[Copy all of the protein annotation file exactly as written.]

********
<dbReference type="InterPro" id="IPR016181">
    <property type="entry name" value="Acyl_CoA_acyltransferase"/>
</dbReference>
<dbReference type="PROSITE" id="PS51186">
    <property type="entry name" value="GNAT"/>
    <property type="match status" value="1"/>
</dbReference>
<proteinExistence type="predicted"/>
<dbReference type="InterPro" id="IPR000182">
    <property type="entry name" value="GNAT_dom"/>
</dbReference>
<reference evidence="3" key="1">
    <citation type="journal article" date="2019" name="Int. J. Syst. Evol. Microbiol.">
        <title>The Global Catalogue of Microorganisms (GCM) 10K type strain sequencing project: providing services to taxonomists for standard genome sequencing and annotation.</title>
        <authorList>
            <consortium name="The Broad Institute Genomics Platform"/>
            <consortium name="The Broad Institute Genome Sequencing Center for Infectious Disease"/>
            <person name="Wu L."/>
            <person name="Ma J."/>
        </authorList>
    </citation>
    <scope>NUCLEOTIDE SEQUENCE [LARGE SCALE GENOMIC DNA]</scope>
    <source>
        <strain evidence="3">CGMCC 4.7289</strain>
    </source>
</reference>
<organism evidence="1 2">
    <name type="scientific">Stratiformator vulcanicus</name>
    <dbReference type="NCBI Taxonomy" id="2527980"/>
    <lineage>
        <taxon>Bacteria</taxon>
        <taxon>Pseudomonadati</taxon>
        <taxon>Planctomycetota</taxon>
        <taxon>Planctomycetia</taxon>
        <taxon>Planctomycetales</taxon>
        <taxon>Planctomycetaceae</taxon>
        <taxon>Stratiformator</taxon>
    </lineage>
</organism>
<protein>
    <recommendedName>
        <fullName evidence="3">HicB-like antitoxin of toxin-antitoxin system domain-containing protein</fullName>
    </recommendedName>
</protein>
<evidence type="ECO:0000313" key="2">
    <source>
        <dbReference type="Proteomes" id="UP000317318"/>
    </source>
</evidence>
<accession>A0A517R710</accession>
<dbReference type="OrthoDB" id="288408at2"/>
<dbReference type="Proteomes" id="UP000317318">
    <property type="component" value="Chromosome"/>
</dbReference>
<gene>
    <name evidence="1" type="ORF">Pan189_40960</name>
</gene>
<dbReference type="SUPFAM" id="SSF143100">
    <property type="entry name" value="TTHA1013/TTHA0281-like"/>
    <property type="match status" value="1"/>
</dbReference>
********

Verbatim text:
<dbReference type="InterPro" id="IPR016181">
    <property type="entry name" value="Acyl_CoA_acyltransferase"/>
</dbReference>
<dbReference type="PROSITE" id="PS51186">
    <property type="entry name" value="GNAT"/>
    <property type="match status" value="1"/>
</dbReference>
<proteinExistence type="predicted"/>
<dbReference type="InterPro" id="IPR000182">
    <property type="entry name" value="GNAT_dom"/>
</dbReference>
<reference evidence="3" key="1">
    <citation type="journal article" date="2019" name="Int. J. Syst. Evol. Microbiol.">
        <title>The Global Catalogue of Microorganisms (GCM) 10K type strain sequencing project: providing services to taxonomists for standard genome sequencing and annotation.</title>
        <authorList>
            <consortium name="The Broad Institute Genomics Platform"/>
            <consortium name="The Broad Institute Genome Sequencing Center for Infectious Disease"/>
            <person name="Wu L."/>
            <person name="Ma J."/>
        </authorList>
    </citation>
    <scope>NUCLEOTIDE SEQUENCE [LARGE SCALE GENOMIC DNA]</scope>
    <source>
        <strain evidence="3">CGMCC 4.7289</strain>
    </source>
</reference>
<organism evidence="1 2">
    <name type="scientific">Stratiformator vulcanicus</name>
    <dbReference type="NCBI Taxonomy" id="2527980"/>
    <lineage>
        <taxon>Bacteria</taxon>
        <taxon>Pseudomonadati</taxon>
        <taxon>Planctomycetota</taxon>
        <taxon>Planctomycetia</taxon>
        <taxon>Planctomycetales</taxon>
        <taxon>Planctomycetaceae</taxon>
        <taxon>Stratiformator</taxon>
    </lineage>
</organism>
<protein>
    <recommendedName>
        <fullName evidence="3">HicB-like antitoxin of toxin-antitoxin system domain-containing protein</fullName>
    </recommendedName>
</protein>
<evidence type="ECO:0000313" key="2">
    <source>
        <dbReference type="Proteomes" id="UP000317318"/>
    </source>
</evidence>
<accession>A0A517R710</accession>
<dbReference type="OrthoDB" id="288408at2"/>
<dbReference type="Proteomes" id="UP000317318">
    <property type="component" value="Chromosome"/>
</dbReference>
<gene>
    <name evidence="1" type="ORF">Pan189_40960</name>
</gene>
<dbReference type="SUPFAM" id="SSF143100">
    <property type="entry name" value="TTHA1013/TTHA0281-like"/>
    <property type="match status" value="1"/>
</dbReference>